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Age of Distraction: Why it’s Crucial for Students to Learn to Focus

By Michael Crump | 27 March 2014


These modern times have many of us all wound up. There’s just so much stimuli – computers, tablets, smart phones, the radio, television, internet browsers that support multiple tabs. It’s no wonder that many parents complain that their children, when tasked to do homework online, find it very hard to remain on track.

It’s true that we now live in a digital world and that gadgets and the sheer amount of information readily available to us through them give us really exciting opportunities to expand our education, but these gadgets can also be a major source of distraction. In fact, a growing body of research suggests that if students don’t learn how to utilize self control and discipline in order to tune out these distractions, they’ll have a much harder time succeeding in almost every area of their lives.

 

A Cause for Alarm

A study conducted by psychologist Terrie E. Moffitt of Duke University focused on the discipline of a core group of 1,037 students born between 1972 and 1973 in New Zealand. Researchers observed these children and gathered reports, evaluating each student’s attention, persistence and impulsiveness, from parents and teachers every two years from the three to 11. The control group was then reassessed again when they were 32.

“The study found that children with lower self-control were more likely as adults to have poor health, be single parents, depend on drugs or alcohol, have difficulties with money and possess a criminal record.” This study is very significant because it shows that there is a direct correlation between developing the ability to focus in early childhood and succeeding in the rest of life. Whereas past studies have pointed to external factors such as IQ, a person’s socioeconomic status, or family background as what determines later achievements, the link between focus and future success is something mostly within our control.

Daniel Goleman, psychologist and author of Focus: The Hidden Driver of Excellence, says that “The real message is because attention is under siege more than it has ever been in human history, we have more distractions than ever before, we have to be more focused on cultivating the skills of attention.” Goleman believes that because the pre-frontal cortex area of the brain governs both focus and a person’s ability to feel empathy and control emotions, the two are inextricably linked. “The attentional circuitry needs to have the experience of sustained episodes of concentration – reading the text, understanding and listening to what the teacher is saying – in order to build the mental models that create someone who is well educated.”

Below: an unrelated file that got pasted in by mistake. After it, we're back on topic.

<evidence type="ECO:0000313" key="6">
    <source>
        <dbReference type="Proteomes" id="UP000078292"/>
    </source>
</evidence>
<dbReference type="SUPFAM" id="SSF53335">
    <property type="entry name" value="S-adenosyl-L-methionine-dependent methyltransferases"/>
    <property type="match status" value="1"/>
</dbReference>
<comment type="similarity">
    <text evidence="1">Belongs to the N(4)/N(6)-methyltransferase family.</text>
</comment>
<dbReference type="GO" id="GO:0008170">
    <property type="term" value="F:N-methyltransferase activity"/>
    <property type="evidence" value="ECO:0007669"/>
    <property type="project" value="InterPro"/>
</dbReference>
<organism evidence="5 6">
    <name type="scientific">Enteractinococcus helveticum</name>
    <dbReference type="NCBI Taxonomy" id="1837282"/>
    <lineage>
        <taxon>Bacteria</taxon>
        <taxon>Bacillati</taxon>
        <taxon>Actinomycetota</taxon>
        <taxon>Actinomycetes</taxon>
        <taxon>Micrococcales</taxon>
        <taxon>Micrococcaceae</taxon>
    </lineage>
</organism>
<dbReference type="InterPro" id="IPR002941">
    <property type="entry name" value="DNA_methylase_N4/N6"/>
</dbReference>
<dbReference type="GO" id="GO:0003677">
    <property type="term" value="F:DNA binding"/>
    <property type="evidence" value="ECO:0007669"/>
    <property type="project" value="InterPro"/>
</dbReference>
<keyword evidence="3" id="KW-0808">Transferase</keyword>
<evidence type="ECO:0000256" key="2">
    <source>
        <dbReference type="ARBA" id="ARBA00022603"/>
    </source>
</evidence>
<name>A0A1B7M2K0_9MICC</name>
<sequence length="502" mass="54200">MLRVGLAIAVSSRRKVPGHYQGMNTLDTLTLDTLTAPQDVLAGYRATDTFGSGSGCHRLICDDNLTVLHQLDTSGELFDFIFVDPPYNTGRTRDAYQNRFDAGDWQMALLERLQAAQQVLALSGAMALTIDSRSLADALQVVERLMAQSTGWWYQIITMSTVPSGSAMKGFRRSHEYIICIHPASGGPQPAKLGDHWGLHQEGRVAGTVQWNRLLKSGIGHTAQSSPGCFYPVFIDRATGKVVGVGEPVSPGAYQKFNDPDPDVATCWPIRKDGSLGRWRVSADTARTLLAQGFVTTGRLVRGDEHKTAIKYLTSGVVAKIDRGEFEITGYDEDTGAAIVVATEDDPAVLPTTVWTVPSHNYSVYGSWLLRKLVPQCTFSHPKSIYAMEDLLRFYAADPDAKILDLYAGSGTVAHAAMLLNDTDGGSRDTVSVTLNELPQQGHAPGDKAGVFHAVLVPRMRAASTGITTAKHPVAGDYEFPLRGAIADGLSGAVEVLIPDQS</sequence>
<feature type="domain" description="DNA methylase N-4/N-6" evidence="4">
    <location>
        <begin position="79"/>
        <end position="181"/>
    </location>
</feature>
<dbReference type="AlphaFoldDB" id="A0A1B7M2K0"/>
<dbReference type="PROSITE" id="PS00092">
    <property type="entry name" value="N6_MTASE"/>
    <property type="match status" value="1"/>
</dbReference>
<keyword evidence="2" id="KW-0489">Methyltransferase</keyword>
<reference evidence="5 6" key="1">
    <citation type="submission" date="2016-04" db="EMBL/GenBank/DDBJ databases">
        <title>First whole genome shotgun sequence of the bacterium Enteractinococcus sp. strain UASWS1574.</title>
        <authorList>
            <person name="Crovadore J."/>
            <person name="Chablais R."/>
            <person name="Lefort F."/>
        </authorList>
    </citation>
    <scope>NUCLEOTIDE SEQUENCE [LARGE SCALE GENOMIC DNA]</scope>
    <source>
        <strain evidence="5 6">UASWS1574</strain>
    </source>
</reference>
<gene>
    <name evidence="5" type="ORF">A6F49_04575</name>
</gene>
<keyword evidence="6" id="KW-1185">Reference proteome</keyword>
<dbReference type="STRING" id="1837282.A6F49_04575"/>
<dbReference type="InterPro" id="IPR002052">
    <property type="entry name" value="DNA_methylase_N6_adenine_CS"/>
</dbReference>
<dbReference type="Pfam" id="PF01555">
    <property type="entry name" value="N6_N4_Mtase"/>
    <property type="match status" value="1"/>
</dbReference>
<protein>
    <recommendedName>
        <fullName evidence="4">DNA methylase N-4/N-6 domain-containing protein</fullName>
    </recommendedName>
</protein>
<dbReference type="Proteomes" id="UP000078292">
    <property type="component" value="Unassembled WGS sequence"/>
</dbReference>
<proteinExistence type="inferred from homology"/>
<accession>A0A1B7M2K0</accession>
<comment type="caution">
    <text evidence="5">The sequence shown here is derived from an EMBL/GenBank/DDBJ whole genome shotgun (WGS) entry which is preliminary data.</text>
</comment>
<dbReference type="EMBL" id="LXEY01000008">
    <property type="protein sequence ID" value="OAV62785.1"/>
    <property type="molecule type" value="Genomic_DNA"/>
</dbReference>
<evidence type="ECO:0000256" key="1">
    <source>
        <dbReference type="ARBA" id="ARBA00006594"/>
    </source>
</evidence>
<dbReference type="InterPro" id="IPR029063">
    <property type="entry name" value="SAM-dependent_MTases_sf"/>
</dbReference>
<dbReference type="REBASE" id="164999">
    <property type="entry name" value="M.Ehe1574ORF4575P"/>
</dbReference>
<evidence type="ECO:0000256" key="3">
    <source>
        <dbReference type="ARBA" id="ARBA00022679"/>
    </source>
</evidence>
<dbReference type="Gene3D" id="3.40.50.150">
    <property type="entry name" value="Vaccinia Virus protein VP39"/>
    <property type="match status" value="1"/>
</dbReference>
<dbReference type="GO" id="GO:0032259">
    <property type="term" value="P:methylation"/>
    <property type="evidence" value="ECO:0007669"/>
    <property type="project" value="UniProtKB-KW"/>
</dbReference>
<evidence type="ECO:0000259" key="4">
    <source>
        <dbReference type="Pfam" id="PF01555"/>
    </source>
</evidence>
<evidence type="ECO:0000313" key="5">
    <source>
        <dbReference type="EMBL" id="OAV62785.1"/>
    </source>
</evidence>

The Multitasking Myth

Many people argue that the presence of digital devices allow children to develop better multitasking abilities than ever before but Goleman says that multitasking is actually a myth. According to him, multitasking is just a fancy name for “continuous partial attention” in which the brain switches rapidly from one task to another. This is okay if the tasks are routine, like watching TV while reading, but it could have significant implications on how deeply a student can understand and absorb a new concept. “If you have a big project, what you need to do every day is have a protected time so you can get work done.”

 

Pushing Focus to the Forefront

 In an article for Mind/Shift, Katrina Schwartz says, “The ability to focus is a secret element to success that often gets ignored.” It makes sense. Your talent, skill, and inert abilities are useless unless you have enough focus and discipline to apply them. It’s naïve to think that digital devices shouldn’t have a place in a child’s life, so the focus should really be on the way these devices are managed and the way children are currently educated. Goleman advocates a “digital Sabbath” everyday, a time when children aren’t being distracted at all. He says another thing that should help would be the addition of attention-building practices to curricula.

According to Goleman, “I don’t think the enemy is digital devices. What we need to do is be sure that the current generation of children has the attention capacities that other generations had natural before the distractions of digital devices. It’s about using the devices smartly but having the capacity to concentrate as you need to, when you want to.”

 

We want to hear from you… Are you a good multitasker? Did you have to work hard to build up your focus? How does that reflect in various aspects of your life?

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